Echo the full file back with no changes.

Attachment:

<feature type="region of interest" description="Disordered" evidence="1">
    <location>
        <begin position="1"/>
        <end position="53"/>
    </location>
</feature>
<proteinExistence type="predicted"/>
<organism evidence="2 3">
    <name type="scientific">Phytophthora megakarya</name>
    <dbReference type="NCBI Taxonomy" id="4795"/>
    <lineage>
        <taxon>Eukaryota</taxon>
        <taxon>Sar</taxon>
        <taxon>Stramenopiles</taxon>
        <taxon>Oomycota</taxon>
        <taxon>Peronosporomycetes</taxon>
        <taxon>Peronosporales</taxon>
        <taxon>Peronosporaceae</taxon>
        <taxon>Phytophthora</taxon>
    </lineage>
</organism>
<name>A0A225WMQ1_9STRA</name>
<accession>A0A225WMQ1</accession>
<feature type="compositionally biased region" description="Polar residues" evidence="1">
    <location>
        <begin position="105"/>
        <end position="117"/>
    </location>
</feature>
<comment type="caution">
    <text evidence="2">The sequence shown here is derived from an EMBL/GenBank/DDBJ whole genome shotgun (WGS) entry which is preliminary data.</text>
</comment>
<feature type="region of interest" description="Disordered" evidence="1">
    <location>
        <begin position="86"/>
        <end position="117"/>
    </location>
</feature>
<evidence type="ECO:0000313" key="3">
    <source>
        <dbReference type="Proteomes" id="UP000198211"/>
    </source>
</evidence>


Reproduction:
<feature type="region of interest" description="Disordered" evidence="1">
    <location>
        <begin position="1"/>
        <end position="53"/>
    </location>
</feature>
<proteinExistence type="predicted"/>
<organism evidence="2 3">
    <name type="scientific">Phytophthora megakarya</name>
    <dbReference type="NCBI Taxonomy" id="4795"/>
    <lineage>
        <taxon>Eukaryota</taxon>
        <taxon>Sar</taxon>
        <taxon>Stramenopiles</taxon>
        <taxon>Oomycota</taxon>
        <taxon>Peronosporomycetes</taxon>
        <taxon>Peronosporales</taxon>
        <taxon>Peronosporaceae</taxon>
        <taxon>Phytophthora</taxon>
    </lineage>
</organism>
<name>A0A225WMQ1_9STRA</name>
<accession>A0A225WMQ1</accession>
<feature type="compositionally biased region" description="Polar residues" evidence="1">
    <location>
        <begin position="105"/>
        <end position="117"/>
    </location>
</feature>
<comment type="caution">
    <text evidence="2">The sequence shown here is derived from an EMBL/GenBank/DDBJ whole genome shotgun (WGS) entry which is preliminary data.</text>
</comment>
<feature type="region of interest" description="Disordered" evidence="1">
    <location>
        <begin position="86"/>
        <end position="117"/>
    </location>
</feature>
<evidence type="ECO:0000313" key="3">
    <source>
        <dbReference type="Proteomes" id="UP000198211"/>
    </source>
</evidence>